Despite the current economic crisis, some industries in the United States continue to experience severe labor gaps as they desperately search for qualified professionals to fill their rosters. In addition to traditional standbys like health and medicine, solar energy has a dearth of certified green workers to satisfy growing residential and commercial demand for clean, renewable power.
It’s ironic that during a major financial crisis there could ever be labor gaps. The invisible hand of economics is supposed to correct such imbalances and bring equilibrium back to the market.
However, experts cite two critical bottlenecks that continue to impede solar growth across the country:
Nowhere is this contrast more apparent than in Florida – a state known as much for its year round sunshine as it is for its disproportionately high unemployment numbers.
Florida’s solar PV potential is nearly unequaled in the continental United States. And it already has a sizeable workforce of knowledge contractors who have been out of work ever since the housing crisis of 2008. And yet, the state continues to remain on the sidelines as Germany, Ontario, Japan, and Spain leverage comparatively less sunshine to boost their respective solar industries.
One school is hoping to change this by catapulting the Sunshine State to its rightful place amongst the pantheon of global solar PV hotspots.
As the only solar PV college backed by the Department of Veterans Affairs and licensed by the Department of Education, Fort Lauderdale’s USSolar Institute (USSolar) already has a long track record of churning out some of the best trained solar PV installers in the industry.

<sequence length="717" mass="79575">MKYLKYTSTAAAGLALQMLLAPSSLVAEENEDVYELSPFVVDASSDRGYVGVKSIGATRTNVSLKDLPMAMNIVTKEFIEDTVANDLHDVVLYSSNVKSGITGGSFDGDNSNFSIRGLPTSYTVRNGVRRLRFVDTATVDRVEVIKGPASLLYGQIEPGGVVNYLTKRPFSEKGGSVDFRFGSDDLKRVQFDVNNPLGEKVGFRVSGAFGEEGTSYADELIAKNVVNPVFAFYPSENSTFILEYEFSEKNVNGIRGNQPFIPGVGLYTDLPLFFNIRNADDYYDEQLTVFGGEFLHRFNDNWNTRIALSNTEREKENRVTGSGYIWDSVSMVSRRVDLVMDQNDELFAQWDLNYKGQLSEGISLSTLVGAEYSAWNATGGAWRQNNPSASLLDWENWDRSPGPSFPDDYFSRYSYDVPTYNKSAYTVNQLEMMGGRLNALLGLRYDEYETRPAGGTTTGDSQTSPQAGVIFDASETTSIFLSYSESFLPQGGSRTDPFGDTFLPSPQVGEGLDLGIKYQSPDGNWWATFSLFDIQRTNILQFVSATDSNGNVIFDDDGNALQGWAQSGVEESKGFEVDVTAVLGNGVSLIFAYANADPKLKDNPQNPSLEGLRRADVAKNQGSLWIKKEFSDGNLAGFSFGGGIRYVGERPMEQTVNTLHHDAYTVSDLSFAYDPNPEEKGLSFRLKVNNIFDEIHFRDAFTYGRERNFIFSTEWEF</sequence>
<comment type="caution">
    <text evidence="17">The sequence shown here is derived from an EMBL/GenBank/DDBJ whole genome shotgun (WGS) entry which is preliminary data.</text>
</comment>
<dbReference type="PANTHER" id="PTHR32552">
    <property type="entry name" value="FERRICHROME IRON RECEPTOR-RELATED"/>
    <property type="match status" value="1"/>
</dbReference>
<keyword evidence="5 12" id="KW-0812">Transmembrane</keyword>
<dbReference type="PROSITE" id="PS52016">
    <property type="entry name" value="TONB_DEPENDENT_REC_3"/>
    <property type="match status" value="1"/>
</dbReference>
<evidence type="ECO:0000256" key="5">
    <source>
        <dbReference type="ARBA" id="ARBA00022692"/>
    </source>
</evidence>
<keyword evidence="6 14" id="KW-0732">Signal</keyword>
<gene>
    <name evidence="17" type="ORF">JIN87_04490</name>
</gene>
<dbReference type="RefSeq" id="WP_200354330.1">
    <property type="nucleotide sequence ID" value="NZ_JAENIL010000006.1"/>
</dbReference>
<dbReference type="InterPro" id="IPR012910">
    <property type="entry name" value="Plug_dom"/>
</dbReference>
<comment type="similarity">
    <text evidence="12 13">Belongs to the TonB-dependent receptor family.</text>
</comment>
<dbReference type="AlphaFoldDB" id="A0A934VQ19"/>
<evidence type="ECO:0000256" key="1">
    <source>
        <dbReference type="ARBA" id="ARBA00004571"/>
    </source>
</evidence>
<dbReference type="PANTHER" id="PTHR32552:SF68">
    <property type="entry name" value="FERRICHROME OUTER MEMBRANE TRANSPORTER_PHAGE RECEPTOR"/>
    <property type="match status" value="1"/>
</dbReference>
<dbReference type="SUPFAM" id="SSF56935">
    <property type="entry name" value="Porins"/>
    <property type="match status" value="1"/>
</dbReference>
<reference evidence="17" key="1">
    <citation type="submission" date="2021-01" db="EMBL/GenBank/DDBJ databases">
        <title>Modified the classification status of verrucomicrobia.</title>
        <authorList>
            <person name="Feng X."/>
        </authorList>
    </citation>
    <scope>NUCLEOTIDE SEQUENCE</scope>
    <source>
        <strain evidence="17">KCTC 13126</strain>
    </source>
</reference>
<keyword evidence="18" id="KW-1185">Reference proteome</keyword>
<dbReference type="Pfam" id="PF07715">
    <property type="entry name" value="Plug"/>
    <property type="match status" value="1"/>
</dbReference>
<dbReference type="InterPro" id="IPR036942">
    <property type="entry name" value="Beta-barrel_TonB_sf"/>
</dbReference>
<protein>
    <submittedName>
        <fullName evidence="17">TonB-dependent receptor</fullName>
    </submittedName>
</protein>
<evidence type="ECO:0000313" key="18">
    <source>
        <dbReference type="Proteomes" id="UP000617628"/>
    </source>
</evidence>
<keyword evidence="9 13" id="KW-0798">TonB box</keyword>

However, the school is currently expanding its program to accommodate even more students as Florida and the Caribbean prepare for a number of upcoming multi-megawatt solar PV projects. Within the next 6 months, USSolar will invest over $500,000 to hire an additional 20 workers to meet this international demand.
These expansion activities are not without their challenges – continued support from the Departments of Education and Veterans Affairs stipulates that USSolar must satisfy placement quotas for graduating students looking for gainful employment after their training. Historically, USSolar has successfully placed more than 90% of its graduates who complete their advanced solar PV training and earn certification.
In fact, solar recruiters throughout the region consistently time their prospecting activities to coincide with the school’s graduating ceremonies throughout the year.
According to green job recruiter, Joe Reed, “The combination of their hands on knowledge, ability to prepare plans, permits, system layouts, and overall safety mindset from being both OSHA and USSolar Certified – makes our job simple.”
It also helps that USSolar remains actively involved in the region’s solar market, as evidenced by Broward’s County’s Emerald Award for Climate Change Leadership (awarded this year) and a dedicated annual day of recognition from the city of Fort Lauderdale (awarded May 15, 2012). In addition, USSolar frequently conducts many off-site workshops, roadshows, and large-scale installation projects throughout Florida, Jamaica, the Bahamas, and Latin America.
“There’s a lot of work to be done, but our students are usually first in line when new orders and openings come along,” says Johnson.
USSolar chalks its success to the emphasis it places on safety, transparency, and reliability. “Repeat customers are the driving force behind most businesses,” says Johnson. “But because we train our students to install correctly, they only interact with their customers every 25 to 30 years. This is the secret behind our formula.”
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